The Master finds Paul Thomas Anderson (and America) at a crossroads

When I first saw “The Master” in theaters 10 years ago, I found it to be an engaging if frustrating puzzle, starting with its gorgeous blue water opening shot. force-brewed ocean sky (the images of the ocean become a pattern filled with deeper meaning as the story progresses). It’s a movie as erratic as Freddie, a drifter who drinks his homemade brew of moonshine, ogles every other woman he lays eyes on, and ferociously attacks anyone who dares to question Dodd and the cause, even after Freddie himself- even yelled at Dodd, accusing him of “doing this shit.” Phoenix carries his character’s trauma in every facial expression or physical movement he makes, to the point that it sometimes becomes painful to watch.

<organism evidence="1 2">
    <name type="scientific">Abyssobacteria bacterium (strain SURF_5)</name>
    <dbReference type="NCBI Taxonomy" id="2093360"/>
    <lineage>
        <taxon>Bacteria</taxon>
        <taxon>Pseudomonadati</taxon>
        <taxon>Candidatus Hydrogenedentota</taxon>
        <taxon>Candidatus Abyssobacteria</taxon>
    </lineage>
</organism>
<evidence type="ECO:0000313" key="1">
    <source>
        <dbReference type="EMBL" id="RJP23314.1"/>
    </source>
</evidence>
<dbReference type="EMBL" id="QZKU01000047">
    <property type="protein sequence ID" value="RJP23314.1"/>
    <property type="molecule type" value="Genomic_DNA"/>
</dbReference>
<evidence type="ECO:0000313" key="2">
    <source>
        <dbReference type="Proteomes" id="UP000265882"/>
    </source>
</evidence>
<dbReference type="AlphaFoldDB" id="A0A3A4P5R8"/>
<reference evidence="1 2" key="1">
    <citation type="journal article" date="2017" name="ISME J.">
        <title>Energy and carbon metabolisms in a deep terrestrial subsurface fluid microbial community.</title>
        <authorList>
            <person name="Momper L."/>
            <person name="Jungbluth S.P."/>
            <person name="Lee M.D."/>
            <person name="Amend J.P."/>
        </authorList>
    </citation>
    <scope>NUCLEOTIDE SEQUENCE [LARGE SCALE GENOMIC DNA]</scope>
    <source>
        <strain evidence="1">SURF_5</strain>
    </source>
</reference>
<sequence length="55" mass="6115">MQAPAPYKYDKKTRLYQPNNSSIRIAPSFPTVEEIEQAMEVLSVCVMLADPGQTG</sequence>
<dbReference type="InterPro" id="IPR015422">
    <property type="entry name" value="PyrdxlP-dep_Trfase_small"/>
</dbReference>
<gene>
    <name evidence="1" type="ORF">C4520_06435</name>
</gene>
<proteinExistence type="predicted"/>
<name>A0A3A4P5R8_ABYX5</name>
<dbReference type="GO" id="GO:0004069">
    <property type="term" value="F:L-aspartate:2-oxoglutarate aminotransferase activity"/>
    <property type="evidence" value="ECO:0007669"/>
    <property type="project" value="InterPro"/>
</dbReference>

Equally impressive (and disturbing) is Hoffman as Dodd, an overbearing guy who tells his nonsense about humans not being mammals and existing in one form or another for billions of years with equal confidence. undeserved of a certain former American president. The pair are too similar in other ways, including their habit of repeating the same garbage over and over again to their followers – forcing ideas into their heads in order to ensure their continued, unquestioning loyalty – and rudely insulting or cursing those who dare to try. to expose their lies for what they are. (Suffice it to say, “The Master” has only taken on new forms of social relevance in the past decade.) Together, Freddie and Dodd form a toxic yin-yang, as if they were two sides of one person made of flesh.

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